A new curriculum will be introduced for the Degree Programme in Social Services in autumn 2020. Within this new curriculum, the students will familiarise themselves with the principles of a sustainable lifestyle during their 10-week internship and find out how the principles are presented and implemented in practice within the context of social work or early childhood education and care.

In addition, teaching on sustainable development is part of the further education and continuing education on offer, with the subjects covered varying from year to year.
HAMK it is also contributing to implementing the City of Hämeenlinna’s strategy by participating in the development and implementation of a sustainable lifestyle study path.

Sustainable research at HAMK

Our RDI activities are strongly oriented towards the goals of sustainable development. Ecological sustainability is promoted, for example, through circular economy projects and through water and biodiversity research. Our most important research partners are the Natural Resources Institute, the University of Helsinki, Aalto University and the Finnish Environment Institute. 

HAMK’s natural resource sector campuses in Mustiala, Evo and Lepaa promote biodiversity in production environments. When selecting production processes, consideration is always given to the impacts on the ecosystems and species in the area. The research methods include traditional species surveys combined with new production-supporting technologies. 

The teaching and research forests at Evo include both commercial forests that have been managed in different ways as well as different categories of protected areas. Forest management measures take into account the potential impacts on both species and the landscape.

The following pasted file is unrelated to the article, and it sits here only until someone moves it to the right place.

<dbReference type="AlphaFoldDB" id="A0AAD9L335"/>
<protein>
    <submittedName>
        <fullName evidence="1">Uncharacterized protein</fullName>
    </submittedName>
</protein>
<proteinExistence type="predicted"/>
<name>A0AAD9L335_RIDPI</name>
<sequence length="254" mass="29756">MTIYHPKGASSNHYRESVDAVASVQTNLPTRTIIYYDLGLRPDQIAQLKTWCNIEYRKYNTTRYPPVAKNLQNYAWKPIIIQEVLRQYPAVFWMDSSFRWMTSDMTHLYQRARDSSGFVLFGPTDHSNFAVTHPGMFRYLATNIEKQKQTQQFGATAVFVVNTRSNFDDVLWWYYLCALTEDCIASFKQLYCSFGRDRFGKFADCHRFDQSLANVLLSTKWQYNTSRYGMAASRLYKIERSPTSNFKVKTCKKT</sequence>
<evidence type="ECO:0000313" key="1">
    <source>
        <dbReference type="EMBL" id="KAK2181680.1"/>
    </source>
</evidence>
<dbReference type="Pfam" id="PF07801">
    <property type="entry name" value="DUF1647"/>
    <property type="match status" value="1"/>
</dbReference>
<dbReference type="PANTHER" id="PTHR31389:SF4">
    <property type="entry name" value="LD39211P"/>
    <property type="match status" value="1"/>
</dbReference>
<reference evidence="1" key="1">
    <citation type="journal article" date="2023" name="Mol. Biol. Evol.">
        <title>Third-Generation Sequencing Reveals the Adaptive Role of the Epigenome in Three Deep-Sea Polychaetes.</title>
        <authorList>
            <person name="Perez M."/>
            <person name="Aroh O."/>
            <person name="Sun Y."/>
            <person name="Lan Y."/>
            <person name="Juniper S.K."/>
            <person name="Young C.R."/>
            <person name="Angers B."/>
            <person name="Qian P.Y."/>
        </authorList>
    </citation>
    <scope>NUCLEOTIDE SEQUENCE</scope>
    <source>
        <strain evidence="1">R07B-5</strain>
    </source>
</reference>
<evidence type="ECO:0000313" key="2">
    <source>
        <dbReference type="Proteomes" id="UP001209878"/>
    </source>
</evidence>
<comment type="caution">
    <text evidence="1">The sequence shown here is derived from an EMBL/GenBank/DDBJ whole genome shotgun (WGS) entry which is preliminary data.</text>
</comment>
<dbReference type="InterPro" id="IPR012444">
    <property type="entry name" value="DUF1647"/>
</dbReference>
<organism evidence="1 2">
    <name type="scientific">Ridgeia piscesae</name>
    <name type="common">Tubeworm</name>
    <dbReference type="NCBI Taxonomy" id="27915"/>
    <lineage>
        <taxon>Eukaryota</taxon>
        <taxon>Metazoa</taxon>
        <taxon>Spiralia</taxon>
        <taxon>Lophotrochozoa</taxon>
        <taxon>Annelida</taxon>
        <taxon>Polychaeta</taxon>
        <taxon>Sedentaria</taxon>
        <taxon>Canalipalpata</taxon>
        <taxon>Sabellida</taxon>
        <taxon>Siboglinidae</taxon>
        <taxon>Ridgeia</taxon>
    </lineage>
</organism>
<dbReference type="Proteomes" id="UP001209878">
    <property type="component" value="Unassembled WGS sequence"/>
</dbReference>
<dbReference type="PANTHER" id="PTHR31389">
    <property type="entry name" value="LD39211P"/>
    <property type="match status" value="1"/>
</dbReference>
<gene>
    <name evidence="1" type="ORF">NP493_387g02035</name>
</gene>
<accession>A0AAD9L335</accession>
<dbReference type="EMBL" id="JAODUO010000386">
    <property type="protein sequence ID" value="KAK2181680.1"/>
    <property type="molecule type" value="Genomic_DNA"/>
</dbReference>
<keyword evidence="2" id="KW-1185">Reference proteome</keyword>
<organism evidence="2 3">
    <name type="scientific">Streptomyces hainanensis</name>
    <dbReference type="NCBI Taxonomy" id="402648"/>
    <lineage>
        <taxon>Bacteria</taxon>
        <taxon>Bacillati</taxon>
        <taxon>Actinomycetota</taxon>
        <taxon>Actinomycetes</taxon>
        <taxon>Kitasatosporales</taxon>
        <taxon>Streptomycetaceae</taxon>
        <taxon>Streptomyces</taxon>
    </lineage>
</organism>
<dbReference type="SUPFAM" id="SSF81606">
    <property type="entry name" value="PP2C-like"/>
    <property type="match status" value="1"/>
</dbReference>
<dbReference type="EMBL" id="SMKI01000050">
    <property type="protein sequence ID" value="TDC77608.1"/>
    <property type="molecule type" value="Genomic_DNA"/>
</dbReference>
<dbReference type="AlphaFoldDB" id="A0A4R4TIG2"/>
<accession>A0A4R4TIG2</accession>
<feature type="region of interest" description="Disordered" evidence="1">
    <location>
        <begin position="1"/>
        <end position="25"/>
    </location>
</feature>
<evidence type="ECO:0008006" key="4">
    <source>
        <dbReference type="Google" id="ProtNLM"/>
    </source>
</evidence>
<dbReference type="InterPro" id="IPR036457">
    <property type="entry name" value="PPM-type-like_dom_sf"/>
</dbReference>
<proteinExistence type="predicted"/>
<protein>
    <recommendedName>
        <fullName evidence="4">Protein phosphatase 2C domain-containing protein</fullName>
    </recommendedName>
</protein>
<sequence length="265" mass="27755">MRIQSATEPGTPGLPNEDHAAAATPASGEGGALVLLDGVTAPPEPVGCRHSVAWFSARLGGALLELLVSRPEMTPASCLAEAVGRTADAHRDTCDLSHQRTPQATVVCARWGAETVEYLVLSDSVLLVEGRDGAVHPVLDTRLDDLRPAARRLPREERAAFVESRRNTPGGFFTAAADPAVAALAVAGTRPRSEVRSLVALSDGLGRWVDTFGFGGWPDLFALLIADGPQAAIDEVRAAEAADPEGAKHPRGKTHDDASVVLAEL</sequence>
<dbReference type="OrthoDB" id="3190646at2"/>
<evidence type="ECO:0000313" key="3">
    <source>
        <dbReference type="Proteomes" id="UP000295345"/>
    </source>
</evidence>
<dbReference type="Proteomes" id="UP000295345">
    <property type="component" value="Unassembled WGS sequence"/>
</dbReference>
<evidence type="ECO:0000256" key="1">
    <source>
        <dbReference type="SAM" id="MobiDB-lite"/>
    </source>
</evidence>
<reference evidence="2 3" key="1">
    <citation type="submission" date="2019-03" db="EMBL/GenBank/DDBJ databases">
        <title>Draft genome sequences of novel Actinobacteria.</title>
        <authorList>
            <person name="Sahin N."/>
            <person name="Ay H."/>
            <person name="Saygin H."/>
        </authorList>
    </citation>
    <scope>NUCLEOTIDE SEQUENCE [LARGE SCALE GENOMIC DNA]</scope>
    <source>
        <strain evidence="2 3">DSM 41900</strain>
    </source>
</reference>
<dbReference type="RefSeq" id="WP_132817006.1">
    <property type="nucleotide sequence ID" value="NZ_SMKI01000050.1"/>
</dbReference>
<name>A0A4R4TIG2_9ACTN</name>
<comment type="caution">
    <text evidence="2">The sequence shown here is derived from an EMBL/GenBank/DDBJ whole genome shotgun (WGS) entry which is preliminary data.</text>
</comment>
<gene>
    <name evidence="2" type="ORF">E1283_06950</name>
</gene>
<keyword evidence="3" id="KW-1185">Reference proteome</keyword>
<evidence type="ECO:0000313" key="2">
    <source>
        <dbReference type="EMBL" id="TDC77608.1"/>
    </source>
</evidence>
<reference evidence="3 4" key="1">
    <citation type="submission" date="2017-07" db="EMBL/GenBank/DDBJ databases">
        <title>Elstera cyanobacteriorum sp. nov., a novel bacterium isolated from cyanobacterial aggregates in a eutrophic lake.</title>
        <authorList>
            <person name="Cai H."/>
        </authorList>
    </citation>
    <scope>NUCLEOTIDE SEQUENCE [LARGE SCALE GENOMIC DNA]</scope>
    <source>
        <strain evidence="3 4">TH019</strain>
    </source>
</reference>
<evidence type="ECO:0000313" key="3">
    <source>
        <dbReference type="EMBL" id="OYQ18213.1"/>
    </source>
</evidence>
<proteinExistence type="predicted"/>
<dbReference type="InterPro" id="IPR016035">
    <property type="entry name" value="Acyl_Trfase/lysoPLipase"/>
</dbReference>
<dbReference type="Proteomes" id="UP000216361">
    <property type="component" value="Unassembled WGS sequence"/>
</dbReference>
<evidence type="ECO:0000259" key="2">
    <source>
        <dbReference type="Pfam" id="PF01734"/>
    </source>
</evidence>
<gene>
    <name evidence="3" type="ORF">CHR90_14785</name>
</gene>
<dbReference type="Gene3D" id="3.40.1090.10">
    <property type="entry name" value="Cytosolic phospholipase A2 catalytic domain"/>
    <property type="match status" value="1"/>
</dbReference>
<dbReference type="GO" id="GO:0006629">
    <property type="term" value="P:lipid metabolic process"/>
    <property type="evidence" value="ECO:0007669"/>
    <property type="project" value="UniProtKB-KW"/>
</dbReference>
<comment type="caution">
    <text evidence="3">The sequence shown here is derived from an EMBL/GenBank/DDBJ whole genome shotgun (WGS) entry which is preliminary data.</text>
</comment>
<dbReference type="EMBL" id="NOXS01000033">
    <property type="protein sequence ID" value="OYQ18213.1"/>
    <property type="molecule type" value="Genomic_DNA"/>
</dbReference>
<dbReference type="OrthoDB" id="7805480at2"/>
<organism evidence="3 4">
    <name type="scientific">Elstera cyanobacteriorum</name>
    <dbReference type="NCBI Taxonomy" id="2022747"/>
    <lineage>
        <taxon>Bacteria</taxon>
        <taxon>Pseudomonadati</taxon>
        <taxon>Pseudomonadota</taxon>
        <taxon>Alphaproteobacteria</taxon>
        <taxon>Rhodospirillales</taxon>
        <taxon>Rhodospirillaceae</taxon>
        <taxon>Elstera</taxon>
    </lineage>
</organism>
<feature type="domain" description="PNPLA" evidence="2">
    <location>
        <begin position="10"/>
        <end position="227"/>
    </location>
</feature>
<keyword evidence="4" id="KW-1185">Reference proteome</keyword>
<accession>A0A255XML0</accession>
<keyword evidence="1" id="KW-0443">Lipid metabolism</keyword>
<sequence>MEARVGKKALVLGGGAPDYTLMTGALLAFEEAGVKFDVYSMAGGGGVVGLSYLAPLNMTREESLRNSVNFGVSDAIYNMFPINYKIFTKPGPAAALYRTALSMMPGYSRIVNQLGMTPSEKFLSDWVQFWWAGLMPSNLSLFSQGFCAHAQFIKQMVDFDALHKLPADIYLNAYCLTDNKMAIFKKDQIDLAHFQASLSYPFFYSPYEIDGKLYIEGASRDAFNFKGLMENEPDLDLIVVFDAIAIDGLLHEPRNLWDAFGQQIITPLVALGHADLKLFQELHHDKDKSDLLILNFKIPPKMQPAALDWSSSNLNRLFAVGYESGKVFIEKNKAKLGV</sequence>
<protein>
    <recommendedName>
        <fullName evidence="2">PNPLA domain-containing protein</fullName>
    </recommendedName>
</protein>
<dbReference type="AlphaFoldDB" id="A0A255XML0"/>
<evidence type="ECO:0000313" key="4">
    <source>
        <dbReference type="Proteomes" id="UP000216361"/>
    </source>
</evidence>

The Lepaa campus serves as a test platform for planning green areas in modern cities. The aim is to find new ways to increase biodiversity and the abundance of species in the built environment. Cross-sectoral planning can be used to create species-rich environments that promote adaptation to climate change. 

The teaching and research farm at Mustiala shifted to completely organic production in 2020. The impact of organic production on the abundance of species in the farming environment is studied annually for both vertebrates and invertebrates. 

The preservation and promotion of biodiversity in campuses does not extend only to natural ecosystems. These ecosystems also serve as storage locations for native varieties and as genetic pools, which play a key role in the adaptation of primary production to climate change. 

Socio-cultural sustainability is also promoted by measures such as encouraging the participation of marginal groups. Vocational training and education systems in developing countries have been the core focus of several projects. 

Sustainable campuses at HAMK